2009 Pinot Noir: Jérôme doesn't intend to bottle this, it's just for the Saurignys and their friends. It has a big, beautiful nose but it's medium-light in the mouth, a bit tannic, and shows a strange hint of band-aid.
Back to bottled wine! Even though I was spitting, this was a lot of wine!
2008 Gamma GT: I asked why "GT" but I couldn't understand the answer. Sometimes you have to say, "Répétez, s'il vous plaît," and sometimes you should just move on. Jérôme and Sophie both said they find a hint of paper in the finish. I did not, but it's not as expressive as their other 2008 reds: hints of schist and smoke, but only a little.
Les Griottes La Griotte: This c. franc / c. sauvignon blend is made by the Saurignys' friend Sebastien Dervieux at Les Griottes, who likewise eschews sulfur and all other additions. It was unlabeled so Jérôme didn't know if it was the 2007 or the 2008. Upon tasting I thought it was the 2007 and Jérôme agreed. It showed very pure and firm blackcurrant fruit and good concentration, and it was quite young and tannic, so it needs some time yet.
2009 Les Griottes Mousseaux Moussaillon: Bottlecapped bubbly! Again, this is a peach-colored, chenin-based mousseaux. It's a touch oxidized but delicious for it. Jérôme said this was disgorged during a very cold snap in winter. Much later in the day, as we were cleaning the press, I happily quaffed a glass of this.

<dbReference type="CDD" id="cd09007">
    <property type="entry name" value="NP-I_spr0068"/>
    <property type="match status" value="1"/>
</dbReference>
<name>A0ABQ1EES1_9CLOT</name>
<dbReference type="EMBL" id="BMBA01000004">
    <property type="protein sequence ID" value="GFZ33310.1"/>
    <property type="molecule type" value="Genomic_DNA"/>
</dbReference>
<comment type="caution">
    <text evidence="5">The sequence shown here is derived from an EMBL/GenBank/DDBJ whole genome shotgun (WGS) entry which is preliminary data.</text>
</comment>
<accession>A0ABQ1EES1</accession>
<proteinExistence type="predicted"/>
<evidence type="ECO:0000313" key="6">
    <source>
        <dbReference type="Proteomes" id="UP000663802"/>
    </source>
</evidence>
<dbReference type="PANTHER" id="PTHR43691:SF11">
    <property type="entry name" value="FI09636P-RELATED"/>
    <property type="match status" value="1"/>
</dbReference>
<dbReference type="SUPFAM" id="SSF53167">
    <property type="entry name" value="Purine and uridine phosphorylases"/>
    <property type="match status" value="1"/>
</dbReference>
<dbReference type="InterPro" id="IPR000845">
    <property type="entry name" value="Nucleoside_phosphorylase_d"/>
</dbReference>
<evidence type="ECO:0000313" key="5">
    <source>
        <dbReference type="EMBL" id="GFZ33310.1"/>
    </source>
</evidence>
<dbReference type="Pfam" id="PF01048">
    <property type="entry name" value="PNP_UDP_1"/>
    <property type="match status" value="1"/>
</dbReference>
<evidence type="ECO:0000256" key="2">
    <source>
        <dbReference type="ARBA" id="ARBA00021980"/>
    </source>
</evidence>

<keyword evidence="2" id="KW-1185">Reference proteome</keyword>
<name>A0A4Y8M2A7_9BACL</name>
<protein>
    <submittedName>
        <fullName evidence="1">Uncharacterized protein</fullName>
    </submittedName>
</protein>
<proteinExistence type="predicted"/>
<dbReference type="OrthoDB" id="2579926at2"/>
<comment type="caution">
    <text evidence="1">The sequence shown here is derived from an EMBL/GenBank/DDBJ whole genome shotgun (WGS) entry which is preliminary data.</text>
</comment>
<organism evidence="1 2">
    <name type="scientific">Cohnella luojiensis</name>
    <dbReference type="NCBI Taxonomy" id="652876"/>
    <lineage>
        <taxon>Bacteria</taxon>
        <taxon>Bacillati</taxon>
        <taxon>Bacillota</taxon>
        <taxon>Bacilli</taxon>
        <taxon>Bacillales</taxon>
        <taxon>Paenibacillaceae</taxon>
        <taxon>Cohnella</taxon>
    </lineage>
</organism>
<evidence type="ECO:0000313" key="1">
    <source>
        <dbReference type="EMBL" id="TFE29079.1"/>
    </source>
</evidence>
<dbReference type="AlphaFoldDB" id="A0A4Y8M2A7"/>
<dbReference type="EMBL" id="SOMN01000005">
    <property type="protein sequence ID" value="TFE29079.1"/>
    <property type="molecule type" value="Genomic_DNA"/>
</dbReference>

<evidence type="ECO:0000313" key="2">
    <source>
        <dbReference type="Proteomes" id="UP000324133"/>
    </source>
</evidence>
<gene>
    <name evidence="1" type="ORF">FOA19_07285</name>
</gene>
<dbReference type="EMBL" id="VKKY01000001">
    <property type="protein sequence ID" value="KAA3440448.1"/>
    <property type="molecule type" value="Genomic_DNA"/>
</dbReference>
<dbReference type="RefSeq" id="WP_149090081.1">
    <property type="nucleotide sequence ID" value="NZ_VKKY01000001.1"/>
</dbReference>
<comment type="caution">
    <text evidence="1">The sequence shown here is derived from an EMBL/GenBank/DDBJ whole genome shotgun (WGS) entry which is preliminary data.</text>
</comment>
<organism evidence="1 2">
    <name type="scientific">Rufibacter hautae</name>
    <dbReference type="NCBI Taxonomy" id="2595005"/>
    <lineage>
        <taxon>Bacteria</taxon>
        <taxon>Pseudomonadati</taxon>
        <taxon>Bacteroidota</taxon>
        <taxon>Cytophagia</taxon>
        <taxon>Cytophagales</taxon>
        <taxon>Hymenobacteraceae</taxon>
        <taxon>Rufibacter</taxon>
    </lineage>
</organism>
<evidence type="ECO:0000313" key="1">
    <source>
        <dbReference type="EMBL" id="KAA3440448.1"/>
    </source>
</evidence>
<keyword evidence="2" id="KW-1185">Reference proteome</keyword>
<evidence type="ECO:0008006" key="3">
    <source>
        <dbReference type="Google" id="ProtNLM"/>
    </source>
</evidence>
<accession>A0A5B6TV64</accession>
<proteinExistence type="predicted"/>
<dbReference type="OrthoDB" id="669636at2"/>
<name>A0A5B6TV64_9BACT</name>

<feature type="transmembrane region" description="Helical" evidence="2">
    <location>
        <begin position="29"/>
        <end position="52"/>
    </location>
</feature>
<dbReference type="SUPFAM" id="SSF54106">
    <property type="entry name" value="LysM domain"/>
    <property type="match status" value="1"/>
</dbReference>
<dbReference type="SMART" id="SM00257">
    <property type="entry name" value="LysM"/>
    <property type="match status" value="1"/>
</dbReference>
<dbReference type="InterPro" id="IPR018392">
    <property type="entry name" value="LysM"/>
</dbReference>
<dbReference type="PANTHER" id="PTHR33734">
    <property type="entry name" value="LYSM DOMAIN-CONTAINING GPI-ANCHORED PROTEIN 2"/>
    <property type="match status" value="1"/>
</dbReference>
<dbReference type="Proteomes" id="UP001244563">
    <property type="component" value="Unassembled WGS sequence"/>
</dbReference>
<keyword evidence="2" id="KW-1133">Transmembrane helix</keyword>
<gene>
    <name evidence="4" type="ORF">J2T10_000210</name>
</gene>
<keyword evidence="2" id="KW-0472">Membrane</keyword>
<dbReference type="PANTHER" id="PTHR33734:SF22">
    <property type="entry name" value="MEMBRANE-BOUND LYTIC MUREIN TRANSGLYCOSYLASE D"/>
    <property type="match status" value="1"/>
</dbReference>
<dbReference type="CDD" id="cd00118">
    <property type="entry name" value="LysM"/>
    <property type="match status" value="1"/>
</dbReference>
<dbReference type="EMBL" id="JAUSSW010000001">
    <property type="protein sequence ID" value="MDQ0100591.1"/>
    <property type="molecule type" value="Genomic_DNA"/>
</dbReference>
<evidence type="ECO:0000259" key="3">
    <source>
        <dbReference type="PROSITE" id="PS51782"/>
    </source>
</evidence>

Now to Jérôme's sweet wines. These slayed me, as they showed the beautiful balance and weightlessness that I look for in sweet wines. And again, despite the risks, these wines have no SO2 as of the 2007 vintage.
2007 "S": This has 200 g/l of sugar but, as Jérôme and Sophie said, it "drinks like water." This is balanced and complex and expressive, with absolutely gorgeous apricot, honey, and ginger notes.
2005 "S": This comes from the Saurignys' first vintage and it has a lot more sugar: 300 g/l. Nevertheless it's not at all heavy, even if it is very rich on the palate, with brown sugar and apricot characters. Very nice lift here for a 2005, which at other Loire domaines can suffer a touch from too little acidity.
2009 liquoreux barrel samples: Jérôme vinifies the non-botrytisized grapes separately from those with botrytis, even in years like this where there was very little botrytis. The former sample was very pure, with great acidity, while the botrytisized sample was likewise very pure but included an interesting lychee note.
We are done at the chai, time to pile in the car to go to Les Griottes and see how the gamay is coming along. Here I meet Sebastien Dervieux, whom I frankly can't understand in the slightest. Luis tells me that Sebastien and Jérôme make liberal use of the local slang, which combined with my minimalist French explains things. Sebastien and Jérôme press the macerated-for-eight-months gamay with a very gentle pneumatic wooden press, which also explains a thing or two: tasting the freshly pressed juice, I find it really tannic — damn is it tannic! — but not at all bitter or overextracted. It is fresh and vital.